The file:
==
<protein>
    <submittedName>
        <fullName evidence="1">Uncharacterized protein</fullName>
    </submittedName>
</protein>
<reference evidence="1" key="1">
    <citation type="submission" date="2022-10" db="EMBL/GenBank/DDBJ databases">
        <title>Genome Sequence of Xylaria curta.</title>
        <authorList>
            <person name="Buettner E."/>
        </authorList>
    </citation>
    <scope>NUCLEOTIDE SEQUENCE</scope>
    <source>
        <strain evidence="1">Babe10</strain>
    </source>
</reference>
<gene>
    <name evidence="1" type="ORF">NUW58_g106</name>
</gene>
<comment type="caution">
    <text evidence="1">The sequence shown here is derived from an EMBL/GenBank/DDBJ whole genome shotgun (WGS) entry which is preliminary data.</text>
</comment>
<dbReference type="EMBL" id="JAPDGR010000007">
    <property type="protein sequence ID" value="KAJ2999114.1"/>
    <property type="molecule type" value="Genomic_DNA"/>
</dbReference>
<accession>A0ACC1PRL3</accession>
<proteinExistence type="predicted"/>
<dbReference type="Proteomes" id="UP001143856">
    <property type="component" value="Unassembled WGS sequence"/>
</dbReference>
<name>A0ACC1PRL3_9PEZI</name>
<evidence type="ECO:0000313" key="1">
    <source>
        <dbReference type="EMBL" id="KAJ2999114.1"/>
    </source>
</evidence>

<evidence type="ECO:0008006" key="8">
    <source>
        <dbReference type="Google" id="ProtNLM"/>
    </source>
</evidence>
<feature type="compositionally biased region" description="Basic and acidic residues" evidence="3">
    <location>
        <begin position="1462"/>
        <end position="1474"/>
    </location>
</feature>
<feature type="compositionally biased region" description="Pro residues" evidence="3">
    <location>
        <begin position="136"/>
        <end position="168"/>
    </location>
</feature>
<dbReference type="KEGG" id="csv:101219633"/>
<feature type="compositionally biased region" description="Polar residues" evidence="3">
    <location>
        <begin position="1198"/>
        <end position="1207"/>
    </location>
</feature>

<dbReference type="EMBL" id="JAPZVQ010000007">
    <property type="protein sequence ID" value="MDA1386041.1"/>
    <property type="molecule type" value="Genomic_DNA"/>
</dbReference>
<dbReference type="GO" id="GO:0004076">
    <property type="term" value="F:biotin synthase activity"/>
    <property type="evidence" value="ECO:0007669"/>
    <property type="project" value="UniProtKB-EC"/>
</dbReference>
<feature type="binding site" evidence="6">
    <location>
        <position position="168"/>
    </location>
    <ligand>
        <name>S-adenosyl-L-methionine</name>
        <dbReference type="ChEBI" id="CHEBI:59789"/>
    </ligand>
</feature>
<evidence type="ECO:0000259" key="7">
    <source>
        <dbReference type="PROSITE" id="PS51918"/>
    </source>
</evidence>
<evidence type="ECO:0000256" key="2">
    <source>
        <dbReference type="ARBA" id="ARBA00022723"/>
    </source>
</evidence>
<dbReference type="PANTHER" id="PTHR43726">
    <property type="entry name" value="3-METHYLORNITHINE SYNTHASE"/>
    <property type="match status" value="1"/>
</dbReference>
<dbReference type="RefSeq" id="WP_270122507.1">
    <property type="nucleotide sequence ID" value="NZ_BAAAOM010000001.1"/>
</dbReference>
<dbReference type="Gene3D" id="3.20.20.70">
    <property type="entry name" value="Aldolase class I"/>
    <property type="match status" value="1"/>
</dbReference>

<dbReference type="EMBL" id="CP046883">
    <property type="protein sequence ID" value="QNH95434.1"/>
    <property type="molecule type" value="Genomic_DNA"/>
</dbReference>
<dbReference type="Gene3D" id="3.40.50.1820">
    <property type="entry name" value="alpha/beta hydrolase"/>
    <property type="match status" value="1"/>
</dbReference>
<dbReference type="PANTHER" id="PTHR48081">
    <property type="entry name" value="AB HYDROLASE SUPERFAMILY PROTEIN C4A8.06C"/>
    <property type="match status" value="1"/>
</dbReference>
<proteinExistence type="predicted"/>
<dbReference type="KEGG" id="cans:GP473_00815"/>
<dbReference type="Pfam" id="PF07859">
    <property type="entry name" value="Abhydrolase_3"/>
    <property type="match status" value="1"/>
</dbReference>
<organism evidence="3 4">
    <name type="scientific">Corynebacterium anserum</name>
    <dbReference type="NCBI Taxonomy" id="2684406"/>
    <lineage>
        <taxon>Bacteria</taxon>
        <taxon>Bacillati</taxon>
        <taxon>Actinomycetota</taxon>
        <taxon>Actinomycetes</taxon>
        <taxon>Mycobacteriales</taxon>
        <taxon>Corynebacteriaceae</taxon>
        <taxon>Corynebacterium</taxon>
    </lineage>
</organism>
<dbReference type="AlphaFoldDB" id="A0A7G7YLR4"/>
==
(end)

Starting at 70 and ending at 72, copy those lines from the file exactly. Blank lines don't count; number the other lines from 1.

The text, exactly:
    <property type="project" value="UniProtKB-EC"/>
</dbReference>
<feature type="binding site" evidence="6">